Indian Languages

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INDIAN LANGUAGES. Language is central to Indian identity. Although there are exceptions, in general, aboriginal group identity corresponded to the language that its members spoke. This tradition continues in that tribal designations often refer to language, even though in some cases few if any of its members may know the language.

At the time of the European contact, some 300 languages are estimated to have been in use among the indigenous habitants of the area north of Mexico and a surprisingly large number of these survive to the present day. In the 1990 U.S. census, 136 such languages were identified as household languages by respondents. Although census figures may involve overreporting and underreporting of both languages and their numbers of speakers, by adding in a conservative additional figure for languages found only in Canada, it can be asserted that perhaps half of the estimated number at the European contact are still in use.

Classification and History

The starting point for discussions of Indian languages is usually their relationships to one another or their classification. The primacy of this concern grows out of the tradition of historical and comparative linguistics, particularly with respect to many European languages in the Indo-European family. The success of the Indo-European tradition is based to some extent on the availability of data over time (as much as four thousand years) in some of the languages. Since no comparable record exists for Indian languages, however, their relationships and their classification have been more problematical.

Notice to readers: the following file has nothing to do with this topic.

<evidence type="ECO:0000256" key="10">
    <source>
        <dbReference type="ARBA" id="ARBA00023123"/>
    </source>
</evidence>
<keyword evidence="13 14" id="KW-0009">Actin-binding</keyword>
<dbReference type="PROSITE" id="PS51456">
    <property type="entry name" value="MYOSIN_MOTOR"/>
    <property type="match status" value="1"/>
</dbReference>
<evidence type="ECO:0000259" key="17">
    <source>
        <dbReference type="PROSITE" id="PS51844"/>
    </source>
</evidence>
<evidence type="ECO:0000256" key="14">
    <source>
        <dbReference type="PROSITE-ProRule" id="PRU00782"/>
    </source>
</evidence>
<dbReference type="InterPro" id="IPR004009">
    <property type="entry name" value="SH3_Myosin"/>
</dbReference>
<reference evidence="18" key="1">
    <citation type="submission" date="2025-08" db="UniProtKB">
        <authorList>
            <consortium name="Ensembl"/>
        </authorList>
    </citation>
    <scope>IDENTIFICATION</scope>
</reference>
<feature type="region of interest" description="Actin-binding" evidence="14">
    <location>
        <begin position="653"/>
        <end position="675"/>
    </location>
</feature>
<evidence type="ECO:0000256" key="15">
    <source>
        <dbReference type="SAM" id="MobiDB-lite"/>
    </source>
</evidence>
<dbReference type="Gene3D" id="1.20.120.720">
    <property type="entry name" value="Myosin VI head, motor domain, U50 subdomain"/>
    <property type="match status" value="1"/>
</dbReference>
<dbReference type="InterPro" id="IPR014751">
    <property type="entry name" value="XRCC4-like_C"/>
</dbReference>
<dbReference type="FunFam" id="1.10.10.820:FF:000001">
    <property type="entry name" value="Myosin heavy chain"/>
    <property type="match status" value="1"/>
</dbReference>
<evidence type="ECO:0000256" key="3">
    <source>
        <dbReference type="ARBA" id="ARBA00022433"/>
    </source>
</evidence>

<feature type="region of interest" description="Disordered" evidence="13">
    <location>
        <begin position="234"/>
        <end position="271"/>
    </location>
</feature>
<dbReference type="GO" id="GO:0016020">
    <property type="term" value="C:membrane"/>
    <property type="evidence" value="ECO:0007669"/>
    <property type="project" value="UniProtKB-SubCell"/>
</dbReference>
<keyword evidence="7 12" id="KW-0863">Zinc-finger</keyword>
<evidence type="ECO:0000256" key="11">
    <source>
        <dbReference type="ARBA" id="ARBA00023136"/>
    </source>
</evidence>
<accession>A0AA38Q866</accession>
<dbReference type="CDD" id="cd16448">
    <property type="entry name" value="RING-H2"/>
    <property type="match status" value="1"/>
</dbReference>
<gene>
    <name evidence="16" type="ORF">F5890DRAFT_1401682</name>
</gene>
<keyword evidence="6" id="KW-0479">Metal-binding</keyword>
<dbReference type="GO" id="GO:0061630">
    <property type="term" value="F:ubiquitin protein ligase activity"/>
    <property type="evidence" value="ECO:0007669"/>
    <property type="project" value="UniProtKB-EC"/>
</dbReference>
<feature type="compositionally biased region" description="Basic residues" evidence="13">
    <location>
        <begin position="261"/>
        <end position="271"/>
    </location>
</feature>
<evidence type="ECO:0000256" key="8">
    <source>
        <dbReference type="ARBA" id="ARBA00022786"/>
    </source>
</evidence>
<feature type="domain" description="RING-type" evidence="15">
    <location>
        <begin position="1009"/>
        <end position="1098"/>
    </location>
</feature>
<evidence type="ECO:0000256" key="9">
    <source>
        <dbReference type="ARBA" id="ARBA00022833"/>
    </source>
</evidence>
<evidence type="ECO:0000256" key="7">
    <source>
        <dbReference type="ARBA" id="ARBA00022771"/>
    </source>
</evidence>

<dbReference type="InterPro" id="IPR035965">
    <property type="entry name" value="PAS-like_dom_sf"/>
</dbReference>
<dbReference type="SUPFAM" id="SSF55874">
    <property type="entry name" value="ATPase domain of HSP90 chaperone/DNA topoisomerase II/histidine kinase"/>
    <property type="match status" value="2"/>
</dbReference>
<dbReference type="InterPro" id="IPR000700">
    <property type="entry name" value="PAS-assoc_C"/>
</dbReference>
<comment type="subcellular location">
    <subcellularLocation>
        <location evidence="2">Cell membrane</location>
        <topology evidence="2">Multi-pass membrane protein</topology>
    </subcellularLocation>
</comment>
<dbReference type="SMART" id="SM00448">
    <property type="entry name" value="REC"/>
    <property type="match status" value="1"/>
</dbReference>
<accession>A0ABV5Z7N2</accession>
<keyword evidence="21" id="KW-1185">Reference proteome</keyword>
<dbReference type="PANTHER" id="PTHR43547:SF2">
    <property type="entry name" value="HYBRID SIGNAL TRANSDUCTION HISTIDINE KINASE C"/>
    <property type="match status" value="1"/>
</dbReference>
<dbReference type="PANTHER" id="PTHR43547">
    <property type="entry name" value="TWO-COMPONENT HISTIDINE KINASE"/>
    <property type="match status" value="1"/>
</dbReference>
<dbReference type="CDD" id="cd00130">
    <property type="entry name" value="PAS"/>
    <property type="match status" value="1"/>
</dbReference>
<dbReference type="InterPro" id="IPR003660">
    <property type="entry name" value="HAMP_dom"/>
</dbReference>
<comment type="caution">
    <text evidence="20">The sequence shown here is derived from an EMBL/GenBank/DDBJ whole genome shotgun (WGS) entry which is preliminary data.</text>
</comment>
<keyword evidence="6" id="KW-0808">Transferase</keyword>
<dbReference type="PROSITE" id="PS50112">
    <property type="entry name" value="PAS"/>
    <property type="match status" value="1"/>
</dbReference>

Early students of Indian languages included Thomas Jefferson, who engaged in fieldwork and asked Meriwether Lewis and William Clark to bring back information on the languages of the tribes they encountered on the 1804–1806 expedition. Albert Gallatin, Jefferson's secretary of the Treasury, is also credited with later making the first serious attempt at a comprehensive classification. The definitive classification of Indian languages was produced by the Bureau of American Ethnology under the leadership of John Wesley Powell in 1891 and recognized fifty-eight distinct language families. Since then, generally accepted modifications of the Powell classification have been made that involve mergers of languages and groups with other groups and other rearrangements. However, the view of a large number (more than fifty, including isolates) of distinct language groups in North America has remained the orthodox one. There have, however, been attempts to reduce radically the number to as few as three stocks for the entire New World by postulating remote relations showing genetic unity among numbers of the Powellian families. This has led to considerable and sometimes acrimonious debate among experts. Substantial progress has been made in determining the internal relations within families and relating these to prehistoric and historic migrations. Advances have also been made in the reconstruction of earlier stages of the languages.

It is important to note that genetic classification of languages does not necessarily correspond to other classifications such as geographic or cultural. The geographic diversity of the Algonquian languages, which are spread over a huge part of the North American continent in several noncontiguous locations, including the high plains and both the east and west coasts, illustrates this well. Another kind of linguistic relationship among languages is illustrated by the Pueblo languages, which derive from three quite distinct families but show parallel patterns of expression and use because of the close geographic and cultural relations of their speakers. This kind of nongenetic relationship is called a linguistic area.